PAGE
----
canal I was again chained, and again as we
approached Marseilles.
"At Marseilles I was conducted to a
dirty, filthy prison. I only remained there
a few days and then, handcuffed to two
other prisoners, was taken to the military
prison at Claravaux. Here tbe food was
so bad I could not retain it on my stomach.
1 appealed to the governor of the prison
and he sent the doctor to examine me.
"From Claravaux I waa transferred lo
the prison at Nimes. On February 20,
1896, a prison official arrived and told me
that my pardon had been received. With
it came a message trom Mr. Eustis, in
Paris, directing rce to draw on him for
"I wish particularly to state that in mak
ing application for my pardon, I made no
agreement whatever to waive my claims
for damages against the trench govern
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The Great After Dlnasr Orator Tells ol Cali
fornia's Richness snd Her Need ol Pro
tection—A mid and Gentle Boom tor Mr-
Associated Press Snocial wire.
San Francisco, April 4.—After a week
of feasting and entertainment in Califor
nia, Chauncy M. Depew was tendered a
farewell banquet to-night by Ihe Union
League club in the maple room of the
Palace hotel. Two hundred guests were
present, comprising the most prominent
citizens in social and political life In the
city. The Union League club is a Repub
lican organization, but party lines were
laid aside to-night and the most promi
nent men of all parties united to do honor
to California's distinguished guest.
Mr. Depew was introduced by President
Stone of the Union League club. Mr.
Depew began his remarks by a reference
to the wonderful of California
and her latent possibilities. He said that
in all his travels, extending all over the
world, be never had seen such wonderful
valleys and vast tracts of fruitful country.
Drifting to politics, lie said it was inexplic
able how any one with souse enough to be
at large should not. recognize the great
benetit that protection would be to a state
like California. With protection, be said
California would one day equal France in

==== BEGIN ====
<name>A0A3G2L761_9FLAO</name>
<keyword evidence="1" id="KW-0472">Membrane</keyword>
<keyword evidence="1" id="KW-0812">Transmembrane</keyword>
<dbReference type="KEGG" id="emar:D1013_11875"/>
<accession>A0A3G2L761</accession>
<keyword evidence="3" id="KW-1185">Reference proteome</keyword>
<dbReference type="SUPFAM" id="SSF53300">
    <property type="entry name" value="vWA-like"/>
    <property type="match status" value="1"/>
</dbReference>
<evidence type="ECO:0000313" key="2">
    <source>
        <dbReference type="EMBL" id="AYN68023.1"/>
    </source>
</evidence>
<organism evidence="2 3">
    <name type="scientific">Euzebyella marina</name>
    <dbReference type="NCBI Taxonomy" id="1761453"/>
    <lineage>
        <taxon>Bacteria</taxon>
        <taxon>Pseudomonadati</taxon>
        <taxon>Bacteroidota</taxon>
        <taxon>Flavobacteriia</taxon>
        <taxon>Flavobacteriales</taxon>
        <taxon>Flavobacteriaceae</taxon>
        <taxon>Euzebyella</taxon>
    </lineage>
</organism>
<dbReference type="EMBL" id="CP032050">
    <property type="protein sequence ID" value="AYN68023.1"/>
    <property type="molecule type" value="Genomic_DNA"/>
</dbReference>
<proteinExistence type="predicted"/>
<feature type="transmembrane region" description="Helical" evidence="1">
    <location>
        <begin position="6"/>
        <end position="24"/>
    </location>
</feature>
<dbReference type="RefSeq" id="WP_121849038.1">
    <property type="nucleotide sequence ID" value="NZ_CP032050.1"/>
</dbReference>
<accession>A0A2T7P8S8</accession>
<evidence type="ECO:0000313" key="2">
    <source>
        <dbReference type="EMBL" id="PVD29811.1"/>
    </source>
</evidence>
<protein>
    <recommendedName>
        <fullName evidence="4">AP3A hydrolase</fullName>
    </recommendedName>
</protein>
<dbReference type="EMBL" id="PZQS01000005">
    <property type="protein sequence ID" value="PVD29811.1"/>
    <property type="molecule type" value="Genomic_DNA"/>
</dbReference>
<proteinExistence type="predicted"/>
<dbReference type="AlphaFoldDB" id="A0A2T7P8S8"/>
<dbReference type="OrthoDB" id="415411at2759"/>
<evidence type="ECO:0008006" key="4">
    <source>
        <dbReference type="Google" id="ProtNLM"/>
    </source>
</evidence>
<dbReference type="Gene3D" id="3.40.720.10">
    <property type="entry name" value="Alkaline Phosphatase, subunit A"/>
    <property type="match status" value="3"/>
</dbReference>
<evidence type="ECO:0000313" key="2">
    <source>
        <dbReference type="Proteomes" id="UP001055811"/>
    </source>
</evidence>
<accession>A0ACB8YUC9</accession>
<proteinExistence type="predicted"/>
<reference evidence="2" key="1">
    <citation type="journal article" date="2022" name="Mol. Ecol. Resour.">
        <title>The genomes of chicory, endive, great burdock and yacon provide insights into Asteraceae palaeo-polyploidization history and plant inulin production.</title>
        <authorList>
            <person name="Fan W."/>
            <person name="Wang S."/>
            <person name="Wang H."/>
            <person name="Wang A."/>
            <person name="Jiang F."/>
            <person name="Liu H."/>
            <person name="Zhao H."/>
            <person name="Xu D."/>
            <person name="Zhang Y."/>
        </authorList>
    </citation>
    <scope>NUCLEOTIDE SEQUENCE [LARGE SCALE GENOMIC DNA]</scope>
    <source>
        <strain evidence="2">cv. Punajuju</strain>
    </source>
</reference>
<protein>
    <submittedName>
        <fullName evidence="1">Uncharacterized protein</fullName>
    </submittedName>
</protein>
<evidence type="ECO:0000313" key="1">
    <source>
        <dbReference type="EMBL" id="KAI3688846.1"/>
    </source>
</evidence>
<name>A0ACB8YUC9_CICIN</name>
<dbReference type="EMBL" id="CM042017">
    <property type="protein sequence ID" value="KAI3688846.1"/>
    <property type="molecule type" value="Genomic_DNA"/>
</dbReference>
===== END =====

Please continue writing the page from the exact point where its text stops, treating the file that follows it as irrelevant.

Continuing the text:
wealth, which has no larger area than this
state, although it has a population of 115-,
000,000 as against 1.500,000 in Califor
Referring lo the administration of the
government by the Democratic party, Mr.
Depew said that the history of the world
had shown that there were cycles when
people eveu of the extraordinary business
ability of the Americans made fools of
themselves. The first notable instance
was during President Buchanan's adminis
tration, when during a period of profound
peace it became necessary to issue bonds
to defray ordinary expenses of that gov
ernment. The next instance, he said, was
during the present administration, when
more bonds had to be sold for the same
purpose. He said the country would
never reach the highest possible
degree of prosperity white the
government is in such hands. The hope
of prosperity, he said rested in protection
to American labor and also in reciprocity,
that great principle which Blame did so
much to ioater during the declining years
of his career.
Turning to the money question Mr. De
pew srid he believed the country should
adhere to a sound tinancial system. The
government, he said had attained such
proportions that it is a citizen of the world
and in maintaining its commercial rela
tions with others it should have money that
would be accepted anywhere in the world.
He spoke of visiting the battleship Oregon,
now building at the Union iron works in
this city, and asked if the people of this
country would have the mission of the
splendid vessel spoiled by asking it to de
fend tbe honor of a country like China or
Mexico, whose financial system is based
on silver. No nation, lie said, had ever
been able to maintain the value of that
money, and until silver shall be recognized
by other great nations of the world, be said
it was idle for this country to talk of ad
mitting it to free coinage.
With regard to the candidates for the
presidency, Mr. Depew said he was per
sonally in favor of Morton and wished
California would endorse the candidacy of
the great New Yorker when the time
should come for action. The statement
was greeted with cheers, but when among
the names of other candidates McKinley's
name was mentioned, the greatest con
fussion followed. Men stood up in their
chairs and cheered wildly, and it was sev
eral minutes before the speaker could pro
In closing, Mr. Depew introduced as the
next speaker, General Barnes, whom he
said he had known for forty years since
they were botli classmates at Yale. Barnes
began by eulogizing Depew, who, he said,
in his college days gave promise of his
future greatness. After touching on some
of the leading political topics, General
Barnes referred to the silver question. He
said the greatest danger of Republican de
feat at the next election lay in the fact
that many misguided Republicans might
unite in the formation of a silver
party. The speaker deplored the
tendency of some modern statesmen to ■
hold a silver dollar so close to their eyes